Federal Agencies Are Moving Forward with Climate Change Initiatives

Here in Washington we’re waiting for the snow to end and Congress to make progress on a comprehensive climate and energy bill – both can’t come soon enough. And although the federal government has been closed here for the past few days, the past few weeks have seen some significant progress by federal agencies on the climate front.

As part of an effort to lead by example, President Obama announced that the federal government will reduce its greenhouse gas pollution by 28 percent by 2020. Federal agencies have been working on developing their targets since the release of President Obama’s Executive Order 13514 on Federal Sustainability in October of 2009, which requires agencies to set a number of measurable environmental performance goals. This target is the aggregate of 35 agency targets and the Obama Administration believes it will “reduce Federal energy use by the equivalent of 646 trillion BTUs, equal to 205 million barrels of oil, and taking 17 million cars off the road for one year.” Later this year federal agencies will be setting targets for their indirect GHG emissions (looking for GHG reduction opportunities with vendors and contractors, implementing low-carbon strategies for transit, travel, and conferencing, etc.).

We’ve also seen indications that the impacts of climate change are to be formally considered in the operations of two prominent federal agencies. The Pentagon released a long-term strategy that for the first time recognizes climate change as a direct threat to U.S. forces. In the Department of Defense (DOD) Quadrennial Defense Review (QDR) Report–the legislatively-mandated review of DOD strategy and priorities—the agency noted that climate change will affect DOD in two broad ways. First, it will shape the operating environment and missions by acting as “an accelerant of instability or conflict, placing a burden to respond on civilian institutions and militaries around the world.” And second, that DOD will need to adjust to the impacts of climate change on its facilities and military capabilities and will need to work to “assess, adapt to, and mitigate the impacts of climate change”.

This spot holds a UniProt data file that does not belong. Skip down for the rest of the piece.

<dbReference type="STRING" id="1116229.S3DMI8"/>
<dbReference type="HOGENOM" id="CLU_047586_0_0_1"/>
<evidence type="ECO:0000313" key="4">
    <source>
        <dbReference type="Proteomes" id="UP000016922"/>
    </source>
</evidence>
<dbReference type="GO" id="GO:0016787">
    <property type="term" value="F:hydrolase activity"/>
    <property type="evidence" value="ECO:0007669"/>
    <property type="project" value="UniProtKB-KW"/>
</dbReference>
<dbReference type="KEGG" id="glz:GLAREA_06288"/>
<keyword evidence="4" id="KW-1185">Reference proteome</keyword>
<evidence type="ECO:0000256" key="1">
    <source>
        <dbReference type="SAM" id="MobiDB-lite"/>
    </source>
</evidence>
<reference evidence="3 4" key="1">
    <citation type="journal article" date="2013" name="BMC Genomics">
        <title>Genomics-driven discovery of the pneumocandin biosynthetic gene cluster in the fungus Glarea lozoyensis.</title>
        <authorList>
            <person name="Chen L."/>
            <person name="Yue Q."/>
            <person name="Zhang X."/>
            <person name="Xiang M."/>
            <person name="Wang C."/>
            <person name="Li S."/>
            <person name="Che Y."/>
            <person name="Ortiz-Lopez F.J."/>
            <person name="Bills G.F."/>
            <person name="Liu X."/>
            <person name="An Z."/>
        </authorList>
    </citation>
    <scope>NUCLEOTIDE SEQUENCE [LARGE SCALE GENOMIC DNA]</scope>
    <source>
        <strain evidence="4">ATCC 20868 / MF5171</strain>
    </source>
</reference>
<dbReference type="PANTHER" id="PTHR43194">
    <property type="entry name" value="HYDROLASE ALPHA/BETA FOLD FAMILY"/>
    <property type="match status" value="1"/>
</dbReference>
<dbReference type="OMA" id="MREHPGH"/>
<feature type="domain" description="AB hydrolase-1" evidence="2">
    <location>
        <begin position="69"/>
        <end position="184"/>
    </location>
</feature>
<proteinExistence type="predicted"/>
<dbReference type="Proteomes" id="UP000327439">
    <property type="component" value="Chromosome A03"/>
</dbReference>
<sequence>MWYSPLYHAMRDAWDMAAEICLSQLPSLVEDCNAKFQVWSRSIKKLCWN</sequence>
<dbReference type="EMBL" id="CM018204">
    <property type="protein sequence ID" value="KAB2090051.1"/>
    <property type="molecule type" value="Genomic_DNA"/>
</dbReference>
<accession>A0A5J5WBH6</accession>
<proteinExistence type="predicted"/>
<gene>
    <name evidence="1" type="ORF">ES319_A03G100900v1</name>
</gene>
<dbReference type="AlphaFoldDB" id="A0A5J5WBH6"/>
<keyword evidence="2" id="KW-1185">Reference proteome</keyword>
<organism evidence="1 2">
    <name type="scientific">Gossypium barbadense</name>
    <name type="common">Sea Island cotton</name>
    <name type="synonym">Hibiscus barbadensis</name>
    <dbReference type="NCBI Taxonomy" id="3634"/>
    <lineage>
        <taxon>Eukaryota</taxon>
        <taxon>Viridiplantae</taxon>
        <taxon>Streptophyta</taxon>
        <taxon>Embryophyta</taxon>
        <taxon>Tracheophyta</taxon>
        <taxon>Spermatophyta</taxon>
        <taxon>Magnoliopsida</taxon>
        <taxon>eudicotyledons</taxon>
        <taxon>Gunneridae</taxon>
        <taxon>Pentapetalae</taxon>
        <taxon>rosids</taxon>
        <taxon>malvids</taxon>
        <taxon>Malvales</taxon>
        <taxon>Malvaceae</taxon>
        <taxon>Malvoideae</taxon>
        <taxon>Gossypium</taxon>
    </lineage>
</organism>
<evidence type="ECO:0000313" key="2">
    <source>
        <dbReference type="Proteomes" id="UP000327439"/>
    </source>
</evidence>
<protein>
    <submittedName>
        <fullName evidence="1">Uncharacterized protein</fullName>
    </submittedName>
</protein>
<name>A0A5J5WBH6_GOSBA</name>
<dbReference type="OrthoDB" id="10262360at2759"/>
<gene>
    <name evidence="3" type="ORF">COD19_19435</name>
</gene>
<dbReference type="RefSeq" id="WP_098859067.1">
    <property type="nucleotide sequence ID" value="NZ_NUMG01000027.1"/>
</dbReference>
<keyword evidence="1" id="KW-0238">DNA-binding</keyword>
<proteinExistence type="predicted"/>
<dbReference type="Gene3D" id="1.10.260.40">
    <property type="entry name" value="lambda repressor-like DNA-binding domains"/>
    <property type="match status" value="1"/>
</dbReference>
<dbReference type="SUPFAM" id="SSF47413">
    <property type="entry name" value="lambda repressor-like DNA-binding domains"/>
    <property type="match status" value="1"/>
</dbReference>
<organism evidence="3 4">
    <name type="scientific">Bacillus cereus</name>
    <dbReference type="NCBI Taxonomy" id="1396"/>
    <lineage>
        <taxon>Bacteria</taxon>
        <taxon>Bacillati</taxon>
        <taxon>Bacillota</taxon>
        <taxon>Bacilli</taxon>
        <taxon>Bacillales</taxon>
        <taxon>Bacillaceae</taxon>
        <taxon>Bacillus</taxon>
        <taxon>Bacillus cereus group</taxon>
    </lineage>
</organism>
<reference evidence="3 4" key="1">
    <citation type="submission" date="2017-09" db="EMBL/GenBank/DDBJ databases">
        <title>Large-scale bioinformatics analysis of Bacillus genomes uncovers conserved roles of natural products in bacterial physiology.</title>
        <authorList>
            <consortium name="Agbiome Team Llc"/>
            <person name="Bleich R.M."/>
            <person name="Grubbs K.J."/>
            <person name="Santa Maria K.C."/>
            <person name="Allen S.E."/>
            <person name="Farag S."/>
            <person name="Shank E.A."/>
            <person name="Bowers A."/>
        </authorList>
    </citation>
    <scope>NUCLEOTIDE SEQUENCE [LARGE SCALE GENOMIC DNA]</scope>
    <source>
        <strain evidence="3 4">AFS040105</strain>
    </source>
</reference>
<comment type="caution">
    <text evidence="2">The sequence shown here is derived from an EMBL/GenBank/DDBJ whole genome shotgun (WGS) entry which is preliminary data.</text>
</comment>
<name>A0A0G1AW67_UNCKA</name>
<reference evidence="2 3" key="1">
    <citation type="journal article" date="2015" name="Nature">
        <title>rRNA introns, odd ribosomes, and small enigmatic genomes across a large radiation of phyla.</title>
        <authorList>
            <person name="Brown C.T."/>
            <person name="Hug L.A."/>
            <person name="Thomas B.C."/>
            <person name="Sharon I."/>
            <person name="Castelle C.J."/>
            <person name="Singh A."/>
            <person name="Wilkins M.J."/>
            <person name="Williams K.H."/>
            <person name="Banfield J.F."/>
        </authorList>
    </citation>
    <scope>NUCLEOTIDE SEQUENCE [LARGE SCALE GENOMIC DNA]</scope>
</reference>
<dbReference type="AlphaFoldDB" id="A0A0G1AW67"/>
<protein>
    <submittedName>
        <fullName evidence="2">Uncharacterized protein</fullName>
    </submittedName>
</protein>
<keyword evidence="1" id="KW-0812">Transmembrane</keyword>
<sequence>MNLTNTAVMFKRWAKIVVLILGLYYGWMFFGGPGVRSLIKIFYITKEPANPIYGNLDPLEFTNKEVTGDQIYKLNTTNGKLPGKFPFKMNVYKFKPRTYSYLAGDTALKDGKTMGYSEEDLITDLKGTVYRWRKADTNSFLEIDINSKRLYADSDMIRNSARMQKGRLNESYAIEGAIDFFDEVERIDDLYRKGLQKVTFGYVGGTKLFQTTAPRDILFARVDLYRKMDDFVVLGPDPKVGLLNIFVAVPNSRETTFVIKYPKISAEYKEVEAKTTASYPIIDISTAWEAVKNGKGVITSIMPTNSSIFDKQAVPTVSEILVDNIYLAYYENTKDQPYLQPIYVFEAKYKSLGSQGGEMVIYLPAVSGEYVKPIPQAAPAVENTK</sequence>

The U.S. Securities and Exchange Commission (SEC) has announced that companies should disclose to investors the potential risks and opportunities that climate change presents for their assets. Although the guidance is not a formal regulation, the SEC intends for it to “provide clarity and enhance consistency for public companies and their investors”. In addition to the physical impacts of climate change (floods or hurricanes, rising sea levels, water availability, etc.), examples of where climate change may trigger disclosure requirements include the impacts of climate legislation and regulations, international accords, and indirect consequences of regulation or business trends.

These recent developments, along with the President’s clear commitment to climate change and energy policy during his State of the Union address last month are very encouraging.

Speaking of making progress, its time for me to get back to shoveling snow.

Heather Holsinger is a Senior Fellow for Domestic Policy

National Security Implications of Global Climate Change

Download the full brief (PDF)

August 2009

Recently, respected voices in the U.S. national security community—general officers, CIA analysts, high-level Pentagon officials—have warned that global climate change threatens American security.[1] The security implications of climate change can be parsed into three broad categories:[2]

  • The changing foreign policy landscape
  • U.S. military missions and operations
  • National security as a driver of solutions

The changing foreign policy landscape